UK regulator the Information Commissioner’s Office (ICO) has slashed its proposed GDPR fine of almost £100m against hotel group Marriott International to just £18.4m, after it took into account the impact of Covid-19 on the business and mitigation measures put in place after the breach was identified.
The reduced penalty was anticipated after the ICO reduced a record fine of £183m against British Airways (BA) to £20m last month. This also took into account the economic impact of Covid-19 on BA.
Marriot International detected a cyberattack on Starwood Hotels and Resorts in September 2018. Although the attack dates back to 2014, and before Marriot acquired Starwood, the ICO fine only applies from May 2018 when the EU’s GDPR came into effect.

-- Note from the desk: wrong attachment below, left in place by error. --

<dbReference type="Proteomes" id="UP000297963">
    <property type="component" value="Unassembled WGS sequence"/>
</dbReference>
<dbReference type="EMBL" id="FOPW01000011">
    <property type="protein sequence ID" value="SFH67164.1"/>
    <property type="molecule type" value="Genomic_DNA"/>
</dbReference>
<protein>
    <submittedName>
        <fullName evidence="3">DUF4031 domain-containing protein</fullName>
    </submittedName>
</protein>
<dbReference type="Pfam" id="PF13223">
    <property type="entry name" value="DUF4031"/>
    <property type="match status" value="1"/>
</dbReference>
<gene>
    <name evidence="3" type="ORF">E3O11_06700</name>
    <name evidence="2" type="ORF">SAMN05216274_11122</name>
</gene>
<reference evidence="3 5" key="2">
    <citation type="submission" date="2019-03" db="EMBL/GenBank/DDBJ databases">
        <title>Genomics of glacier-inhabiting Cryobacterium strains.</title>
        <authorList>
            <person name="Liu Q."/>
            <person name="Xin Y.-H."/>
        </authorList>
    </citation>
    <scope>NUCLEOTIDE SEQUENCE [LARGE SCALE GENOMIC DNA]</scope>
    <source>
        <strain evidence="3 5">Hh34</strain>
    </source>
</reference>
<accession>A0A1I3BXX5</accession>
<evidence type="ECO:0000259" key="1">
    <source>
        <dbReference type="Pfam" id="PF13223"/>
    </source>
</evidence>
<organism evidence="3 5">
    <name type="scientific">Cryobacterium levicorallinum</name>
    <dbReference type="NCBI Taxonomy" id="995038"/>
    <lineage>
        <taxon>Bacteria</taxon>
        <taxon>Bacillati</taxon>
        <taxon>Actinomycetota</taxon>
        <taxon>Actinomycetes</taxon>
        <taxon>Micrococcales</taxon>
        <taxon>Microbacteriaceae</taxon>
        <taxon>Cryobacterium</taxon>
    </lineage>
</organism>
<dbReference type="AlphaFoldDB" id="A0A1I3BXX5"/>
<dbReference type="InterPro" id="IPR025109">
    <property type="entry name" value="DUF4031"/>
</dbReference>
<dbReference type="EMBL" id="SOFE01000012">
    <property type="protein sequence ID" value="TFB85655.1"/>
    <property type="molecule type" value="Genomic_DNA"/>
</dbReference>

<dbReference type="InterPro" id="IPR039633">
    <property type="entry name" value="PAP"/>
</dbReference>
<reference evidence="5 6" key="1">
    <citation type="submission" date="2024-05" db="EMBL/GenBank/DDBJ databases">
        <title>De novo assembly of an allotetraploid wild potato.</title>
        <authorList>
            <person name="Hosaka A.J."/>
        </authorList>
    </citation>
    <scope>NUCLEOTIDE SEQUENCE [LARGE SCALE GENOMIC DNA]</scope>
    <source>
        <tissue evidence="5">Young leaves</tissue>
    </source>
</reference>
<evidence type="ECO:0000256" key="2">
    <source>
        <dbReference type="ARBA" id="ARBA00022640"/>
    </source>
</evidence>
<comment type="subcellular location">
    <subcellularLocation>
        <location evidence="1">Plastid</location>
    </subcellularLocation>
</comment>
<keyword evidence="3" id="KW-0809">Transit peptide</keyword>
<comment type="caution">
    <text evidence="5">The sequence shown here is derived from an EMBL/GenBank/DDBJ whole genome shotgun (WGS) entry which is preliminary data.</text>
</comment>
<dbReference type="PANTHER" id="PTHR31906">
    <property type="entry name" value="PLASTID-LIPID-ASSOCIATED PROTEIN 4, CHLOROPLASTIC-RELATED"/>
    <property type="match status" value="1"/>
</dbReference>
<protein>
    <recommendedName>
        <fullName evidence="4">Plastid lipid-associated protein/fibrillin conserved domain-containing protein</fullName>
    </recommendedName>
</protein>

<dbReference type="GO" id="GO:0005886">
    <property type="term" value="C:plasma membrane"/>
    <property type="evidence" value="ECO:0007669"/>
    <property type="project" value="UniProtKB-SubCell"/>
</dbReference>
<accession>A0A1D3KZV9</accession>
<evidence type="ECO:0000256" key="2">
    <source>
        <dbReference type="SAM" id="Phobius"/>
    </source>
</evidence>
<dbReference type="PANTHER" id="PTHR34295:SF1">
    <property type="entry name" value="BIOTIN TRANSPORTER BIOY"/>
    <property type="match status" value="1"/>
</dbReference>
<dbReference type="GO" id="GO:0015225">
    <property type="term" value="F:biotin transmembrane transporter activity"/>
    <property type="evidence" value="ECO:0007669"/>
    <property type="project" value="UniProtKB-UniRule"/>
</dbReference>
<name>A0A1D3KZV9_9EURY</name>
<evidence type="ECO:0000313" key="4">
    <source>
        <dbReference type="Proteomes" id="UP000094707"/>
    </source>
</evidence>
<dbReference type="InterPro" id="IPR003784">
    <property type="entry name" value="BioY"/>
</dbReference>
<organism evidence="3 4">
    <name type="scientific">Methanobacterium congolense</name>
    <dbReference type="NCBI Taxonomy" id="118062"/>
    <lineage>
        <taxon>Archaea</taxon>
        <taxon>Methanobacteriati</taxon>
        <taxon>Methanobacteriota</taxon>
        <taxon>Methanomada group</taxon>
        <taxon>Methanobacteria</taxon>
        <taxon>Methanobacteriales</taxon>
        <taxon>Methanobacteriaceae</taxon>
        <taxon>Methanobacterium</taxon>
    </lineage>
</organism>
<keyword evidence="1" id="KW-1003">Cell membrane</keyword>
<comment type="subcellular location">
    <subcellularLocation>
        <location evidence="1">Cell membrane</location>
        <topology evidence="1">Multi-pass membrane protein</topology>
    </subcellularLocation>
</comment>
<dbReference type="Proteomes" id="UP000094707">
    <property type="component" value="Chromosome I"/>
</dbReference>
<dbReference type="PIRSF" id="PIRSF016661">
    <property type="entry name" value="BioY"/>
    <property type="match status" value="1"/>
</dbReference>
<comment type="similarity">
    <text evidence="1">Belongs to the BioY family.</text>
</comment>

Malware installed on Starwood’s booking system exposed the personal data of 339 million hotel guests around the world. Seven million UK guest records and 30 million across Europe were affected. Names, emails, phone numbers, unencrypted passport numbers, travel information and loyalty membership numbers were all exposed as part of the cyberattacks.
“There were failures by Marriott to put appropriate technical or organisational measures in place to protect the personal data being processed on its systems, as required by the GDPR,” the ICO said.
The ICO investigated the Marriott breach on behalf of all EU authorities under the GDPR and the final fine has been approved by Europe’s other data protection authorities.
The ICO first issued Marriott with a notice of intent to fine the company £99m in July last year. At the time, the ICO said Marriott failed to complete sufficient due diligence before it bought Starwood in 2016 and should have done more to secure its systems when it became part of the Marriott group.